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We’re honored to be able to publish Stan Taylor’s Kirby biography here in the state he sent it to us, with only the slightest bit of editing. – Rand Hoppe
THE ART OF THE SWIPE
Jack Kirby was depressed, a mood not usually seen in this overly optimistic person. The cyclical nature of his industry had taken its toll. Jack was no longer young and dumb—immune to the tribulations of an industry so controlled by outside pressures and sudden changes in popularity. Jack had always been adaptable and resilient, but he now had three children and a wife that depended on him. And as he said many times, “a man what don’t do right by his family is no man”
Jack hated these periods of retrenchment; starting out fresh at a new company, with no chits, no position of strength, no ability to force your vision to the forefront. The companies were preset in their ways and visions. They had their own ideas of what a good comic book was. At DC, they had a vision of clean static drawings telling little tales provided by their in-house writers, like John Broome, or Gardner Fox as interpreted by Dan Barry, or Gil Kane. At Atlas, their ideal was a Bill Everett or Joe Maneely with their overwrought scratchy inking telling Stan Lee’s ironic tales. The new guy had to fit in and copy the house styles and fit into the accepted modes. Jack always had trouble fitting into other’s styles. Jack was a leader, not a follower; he hated having to copy another style. He hated having to prove himself one more time. He didn’t need to ape anyone else, let them ape him. But Jack needed to take care of his family, and his personal visions could take a back seat for a while. He would climb the mountain again—or build a new one.
Artist Wally Wood once said “Never draw what you can copy. Never copy what you can trace. And never trace what you can cut out and paste down.
Jack Kirby once said “I loved Alex Raymond, I swiped him unmercifully”
Joe Simon says “hell yes, we all swiped.”
Swiping gets a bad rap. It’s how we learn. What’s the first thing a teacher did? She went to a chalkboard and drew the letter A and told you to copy it. And you did! Why? Because she knew what she was doing. Many of these early comic artists were untrained, so they learned by copying what successful artists were doing. In many instances they were specifically told to copy other artists. Sometimes the swipes are direct, sometimes compositional and sometimes nothing more than thematic, but it’s still the passing on of knowledge.
From Careers in Cartooning, by Lawrence Lariar, 1949;
“The business of learning to cartoon should begin with an imitation of the working habits of the professional. But most important of all for the amateur is the collection and filing of an adequate morgue. This is the term used in all forms of commercial art to describe the check file of reference material from which the artist can get authentic research on detail whenever he needs it. Many amateurs think that a collection of this type isn’t ethical or honest. This is not true at all. It is impossible for any creative artist to have experience with all subjects likely to be demanded of him in his day-to-day drawing assignments. Nobody expects a cartoonist to be able to draw everything and anything with perfect accuracy…..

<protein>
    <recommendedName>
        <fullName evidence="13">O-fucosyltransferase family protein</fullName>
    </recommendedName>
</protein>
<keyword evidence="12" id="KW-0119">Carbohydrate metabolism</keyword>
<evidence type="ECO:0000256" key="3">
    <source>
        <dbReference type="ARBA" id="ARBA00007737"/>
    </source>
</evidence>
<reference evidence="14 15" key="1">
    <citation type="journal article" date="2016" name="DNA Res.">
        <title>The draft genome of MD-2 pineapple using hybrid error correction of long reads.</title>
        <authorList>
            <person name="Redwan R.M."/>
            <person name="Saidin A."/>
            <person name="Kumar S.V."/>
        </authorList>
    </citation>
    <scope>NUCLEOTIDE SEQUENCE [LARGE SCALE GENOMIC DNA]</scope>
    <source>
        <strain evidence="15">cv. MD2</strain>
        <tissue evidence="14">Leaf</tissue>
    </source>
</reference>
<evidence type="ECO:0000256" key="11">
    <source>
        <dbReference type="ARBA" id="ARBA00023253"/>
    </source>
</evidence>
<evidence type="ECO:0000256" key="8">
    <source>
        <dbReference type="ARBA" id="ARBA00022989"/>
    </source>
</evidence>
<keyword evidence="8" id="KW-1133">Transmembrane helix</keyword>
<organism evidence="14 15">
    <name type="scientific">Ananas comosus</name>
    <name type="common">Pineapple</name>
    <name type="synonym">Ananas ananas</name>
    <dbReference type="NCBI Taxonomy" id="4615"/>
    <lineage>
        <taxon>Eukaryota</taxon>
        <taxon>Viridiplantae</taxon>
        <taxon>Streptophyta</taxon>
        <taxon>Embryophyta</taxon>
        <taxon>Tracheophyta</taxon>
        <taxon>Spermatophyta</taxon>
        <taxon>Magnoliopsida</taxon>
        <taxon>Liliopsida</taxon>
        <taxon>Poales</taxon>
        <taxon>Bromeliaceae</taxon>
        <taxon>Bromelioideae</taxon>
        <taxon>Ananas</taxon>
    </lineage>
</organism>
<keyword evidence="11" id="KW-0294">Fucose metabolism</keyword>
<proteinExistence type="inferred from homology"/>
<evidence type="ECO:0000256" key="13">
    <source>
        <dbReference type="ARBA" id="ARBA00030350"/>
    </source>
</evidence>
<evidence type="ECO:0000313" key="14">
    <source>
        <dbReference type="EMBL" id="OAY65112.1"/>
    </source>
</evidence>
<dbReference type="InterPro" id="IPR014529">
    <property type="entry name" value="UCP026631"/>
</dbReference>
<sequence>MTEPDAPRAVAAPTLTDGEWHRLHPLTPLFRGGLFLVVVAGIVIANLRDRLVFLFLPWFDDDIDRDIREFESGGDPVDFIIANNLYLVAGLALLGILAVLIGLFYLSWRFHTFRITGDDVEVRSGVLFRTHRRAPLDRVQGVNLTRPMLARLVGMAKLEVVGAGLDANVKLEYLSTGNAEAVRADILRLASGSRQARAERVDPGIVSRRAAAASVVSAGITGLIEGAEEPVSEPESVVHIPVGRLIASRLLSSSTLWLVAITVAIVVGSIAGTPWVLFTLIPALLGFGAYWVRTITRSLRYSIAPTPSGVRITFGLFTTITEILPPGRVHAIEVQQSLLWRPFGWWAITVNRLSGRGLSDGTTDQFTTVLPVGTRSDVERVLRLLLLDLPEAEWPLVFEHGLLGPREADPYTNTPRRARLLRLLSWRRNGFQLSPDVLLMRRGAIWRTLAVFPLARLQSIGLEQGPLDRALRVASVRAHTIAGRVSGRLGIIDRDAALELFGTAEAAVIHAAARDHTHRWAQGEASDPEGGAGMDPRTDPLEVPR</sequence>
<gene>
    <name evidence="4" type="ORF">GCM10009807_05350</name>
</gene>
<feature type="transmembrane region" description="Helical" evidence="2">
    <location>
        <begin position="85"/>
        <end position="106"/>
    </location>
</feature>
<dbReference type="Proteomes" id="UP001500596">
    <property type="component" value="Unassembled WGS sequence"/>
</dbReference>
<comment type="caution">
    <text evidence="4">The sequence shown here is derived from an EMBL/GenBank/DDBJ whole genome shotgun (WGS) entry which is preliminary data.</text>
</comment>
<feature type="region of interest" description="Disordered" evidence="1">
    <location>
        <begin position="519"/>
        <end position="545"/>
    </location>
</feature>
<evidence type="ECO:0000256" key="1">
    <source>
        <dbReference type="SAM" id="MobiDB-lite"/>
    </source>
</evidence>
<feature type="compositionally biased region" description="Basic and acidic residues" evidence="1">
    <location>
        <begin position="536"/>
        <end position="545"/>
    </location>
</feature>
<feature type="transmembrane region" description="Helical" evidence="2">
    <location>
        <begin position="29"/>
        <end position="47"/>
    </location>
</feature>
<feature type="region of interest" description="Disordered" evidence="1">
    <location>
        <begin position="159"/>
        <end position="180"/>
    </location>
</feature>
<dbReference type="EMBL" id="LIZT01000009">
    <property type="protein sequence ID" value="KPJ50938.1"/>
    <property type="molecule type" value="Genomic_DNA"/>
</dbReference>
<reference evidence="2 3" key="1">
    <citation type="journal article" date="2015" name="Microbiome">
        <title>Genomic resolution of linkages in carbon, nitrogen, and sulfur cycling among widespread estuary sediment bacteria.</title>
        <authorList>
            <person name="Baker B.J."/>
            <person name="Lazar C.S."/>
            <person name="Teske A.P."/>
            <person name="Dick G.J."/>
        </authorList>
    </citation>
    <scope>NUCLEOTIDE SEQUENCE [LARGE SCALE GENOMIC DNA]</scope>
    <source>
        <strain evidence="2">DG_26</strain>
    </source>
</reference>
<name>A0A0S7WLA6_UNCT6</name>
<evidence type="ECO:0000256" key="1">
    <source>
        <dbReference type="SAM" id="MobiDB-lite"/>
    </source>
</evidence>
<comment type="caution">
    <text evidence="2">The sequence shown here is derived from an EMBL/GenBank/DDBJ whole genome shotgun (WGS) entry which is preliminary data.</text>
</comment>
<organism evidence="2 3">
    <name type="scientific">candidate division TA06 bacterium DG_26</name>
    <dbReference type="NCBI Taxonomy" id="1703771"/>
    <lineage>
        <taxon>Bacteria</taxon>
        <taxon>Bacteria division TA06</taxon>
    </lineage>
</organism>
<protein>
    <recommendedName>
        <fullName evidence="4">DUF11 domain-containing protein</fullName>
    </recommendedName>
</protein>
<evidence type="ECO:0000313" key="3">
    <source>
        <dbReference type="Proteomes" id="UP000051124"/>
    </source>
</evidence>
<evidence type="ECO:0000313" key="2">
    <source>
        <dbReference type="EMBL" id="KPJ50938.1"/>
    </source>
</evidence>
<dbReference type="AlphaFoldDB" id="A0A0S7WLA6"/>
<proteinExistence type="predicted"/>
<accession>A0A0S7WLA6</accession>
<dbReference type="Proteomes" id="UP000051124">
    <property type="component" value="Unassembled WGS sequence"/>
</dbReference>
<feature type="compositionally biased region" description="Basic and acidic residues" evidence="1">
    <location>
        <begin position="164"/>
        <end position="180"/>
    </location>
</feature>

The building of a morgue has other advantages, too. In the daily clipping and filing of research, the spark of interest in your craft will be kept alive. Some professional artists have morgues worth thousands of dollars, started when they were only students and steadily built into a masterful library of research. A cartoonist too must have research data at his finger tips. You’ll find that a variety of clippings of contemporary comics will be a great help to you. Using the work of the leaders in the field does not mean copying it line for line. But you’ll find endless inspiration in using professional work as a guide when you’re faced with a difficult pose your character must assume to put over a gag. Studying the essential construction of a professional’s cartoon can be mighty helpful and most hardy veterans in the trade use their file throughout a lifetime of cartooning because they know that the process of learning from others can never stop for a real artist. The use of a morgue is considered important in all types of art, including adventure comic strips, commercial art, illustration, lettering and fashion drawing.”
Jack’s early work was full of swipes. He swiped Segar in Socko the Seadog, Alex Raymond in several early stories and of course Hal Foster for the cover of Red Raven. Jack even swiped from a minor league artist at Fox Publications named Pierce Rice for his initial godlike poses for Mercury and Hercules.
Joe’s early works were nothing but swipes. He wasn’t trained in the art of sequential storytelling like Kirby. His background was in composing and producing advertising copy for newspapers and magazines; jobs where swiping was expected. Stories like The Fiery Mask in Daring Comics #6 are nothing but Raymond swipes; even the smallest non-essential panels were swipes.
As they quickly grew and became more confident, Simon and Kirby established their own style and as the Bible might say, it was good; so good that suddenly artist were swiping from them. Gil Kane once said,” I had a job with Mac Raboy drawing Captain Marvel Jr., and I brought in samples made up equally of Jack Kirby and Reed Crandall. He said, “Forget the Reed Crandall. Just stick with Jack.”
One of the earliest and best swipe of a Kirby character was the cover of Blue Beetle #26, Oct 1943, Holyoke) This was swiped from the splashpage of the Manhunter story in Adventure Comics #73, April 1942.